A resident hunter is by definition a non-aboriginal hunter. They enjoy far fewer hunting privileges than aboriginal hunters in the territory. This is fine and fair, considering many Dene still depend on hunting to provide food for the table. But surely the lack of barrenground caribou and wood bison to hunt has diminished the attractiveness of the NWT as a destination for outdoorsy types who count the wilderness at our doorstep as a plus when making the decision to move here.
It also weighs heavily on existing residents who have been unable to hunt caribou going on four years now, and are left wondering when the ballot draw for bison tags will resume following the anthrax outbreak this past summer that wiped out a third of the Mackenzie herd.
One needs to look no further than the complementary graphs inside this year's NWT hunting regulations to find evidence of the declining enthusiasm among resident hunters. One bar shows the number of caribou harvested by resident hunters, peaking at nearly 2,000 animals in the winter of 1992-93 and falling to almost none by 2010-11. The other shows the number of licensed resident hunters during this same period, with a high of more than 2,000 10 years ago to little more than 1,000 in 2010.
Last week, Environment Minister Michael Miltenberger offered residents a glimmer of hope, reporting a slight rise in the Bathurst caribou population - the herd that migrates closest to Yellowknife - to 35,000 animals from 32,000 in 2009. He also offered the possibility of allotting resident hunter tags for the neighbouring Bluenose East herd, which winters in an area between Great Bear Lake and the North Arm of Great Slave Lake, but not until next year after another survey of the herd is complete. Bad weather prevented the herd from being surveyed this year but a count from 2010 indicated a record herd of around 100,000 animals.
Weledeh MLA Bob Bromley was understandably frustrated by Miltenberger's belated pronouncement concerning Bluenose tags for residents. If the 2010 survey showed a "record" number of caribou, why wasn't even just a limited resident hunt considered sooner? Since 2009, only a few far-flung corners of the NWT have remained open to resident hunters to harvest barrenground caribou. Aboriginal hunters are limited to only 300 Bathurst caribou but face no actual restrictions hunting the Bluenose herd, only "voluntary" harvest limits, which Miltenberger said could come to an end next year.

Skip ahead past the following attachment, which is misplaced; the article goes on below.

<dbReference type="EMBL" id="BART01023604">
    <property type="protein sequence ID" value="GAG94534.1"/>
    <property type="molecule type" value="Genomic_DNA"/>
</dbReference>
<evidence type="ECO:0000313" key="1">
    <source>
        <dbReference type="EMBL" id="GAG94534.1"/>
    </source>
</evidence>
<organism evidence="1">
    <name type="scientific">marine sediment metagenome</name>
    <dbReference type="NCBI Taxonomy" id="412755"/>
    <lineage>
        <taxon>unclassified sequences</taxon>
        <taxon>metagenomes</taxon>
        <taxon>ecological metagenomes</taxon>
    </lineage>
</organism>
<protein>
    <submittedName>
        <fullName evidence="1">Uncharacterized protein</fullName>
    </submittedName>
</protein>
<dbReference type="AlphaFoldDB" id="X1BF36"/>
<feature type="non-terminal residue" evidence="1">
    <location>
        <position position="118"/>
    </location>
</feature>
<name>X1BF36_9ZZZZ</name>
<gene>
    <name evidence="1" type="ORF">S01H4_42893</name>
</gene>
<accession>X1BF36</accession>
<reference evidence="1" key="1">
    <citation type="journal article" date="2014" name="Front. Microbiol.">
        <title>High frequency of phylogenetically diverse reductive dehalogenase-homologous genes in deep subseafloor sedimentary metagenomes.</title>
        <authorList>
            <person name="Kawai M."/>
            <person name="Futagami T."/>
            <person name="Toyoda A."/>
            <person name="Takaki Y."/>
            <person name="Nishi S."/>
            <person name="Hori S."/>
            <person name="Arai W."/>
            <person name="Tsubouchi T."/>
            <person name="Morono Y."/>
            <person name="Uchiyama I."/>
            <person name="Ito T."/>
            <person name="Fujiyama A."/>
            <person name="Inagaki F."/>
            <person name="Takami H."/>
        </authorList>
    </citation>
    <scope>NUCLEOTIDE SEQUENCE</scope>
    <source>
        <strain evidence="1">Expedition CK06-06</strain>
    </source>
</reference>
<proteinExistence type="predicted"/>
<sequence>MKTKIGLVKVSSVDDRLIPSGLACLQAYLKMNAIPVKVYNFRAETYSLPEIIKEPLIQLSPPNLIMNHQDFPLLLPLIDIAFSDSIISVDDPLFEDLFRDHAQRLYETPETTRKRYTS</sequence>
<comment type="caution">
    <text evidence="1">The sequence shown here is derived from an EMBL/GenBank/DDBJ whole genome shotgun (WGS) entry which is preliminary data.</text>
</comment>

Miltenberger was right to impose restrictions when it became clear the Bathurst caribou, along with several other herds, were in trouble. But fair or not, he has developed a reputation as being unsympathetic to issues as they relate to Yellowknifers.
His attempt to amalgamate democratically-elected school boards into appointed super boards a few years ago is case in point. His inability to push through changes to the NWT Wildlife Act last year occurred under a barrage of criticism from resident hunters, most of them from Yellowknife, who felt their concerns about the legislation weren't being properly addressed.
This seems an opportune time for the minister to throw these hunters a bone. Instead, we are being treated once again to Miltenberger the technocrat, insisting there is nothing that can be done to get the caribou management boards to change the timetable for a review of the restrictions on the Bluenose herd - the only other herd readily accessible to resident hunters in the North Slave.
Resident hunters in Yellowknife will question whether it's a lack of political will from Miltenberger that results in no improvements for them. He doesn't seem to be in a hurry to counter that perception.
Each one an ambassador
Deh Cho Drum - Thursday, November 15, 2012
The title of ambassador isn't one that most people think of on a daily basis.
The title brings up images of highly-paid individuals living in fancy consulates, travelling by chauffeured cars and meeting at parties with leaders of other countries.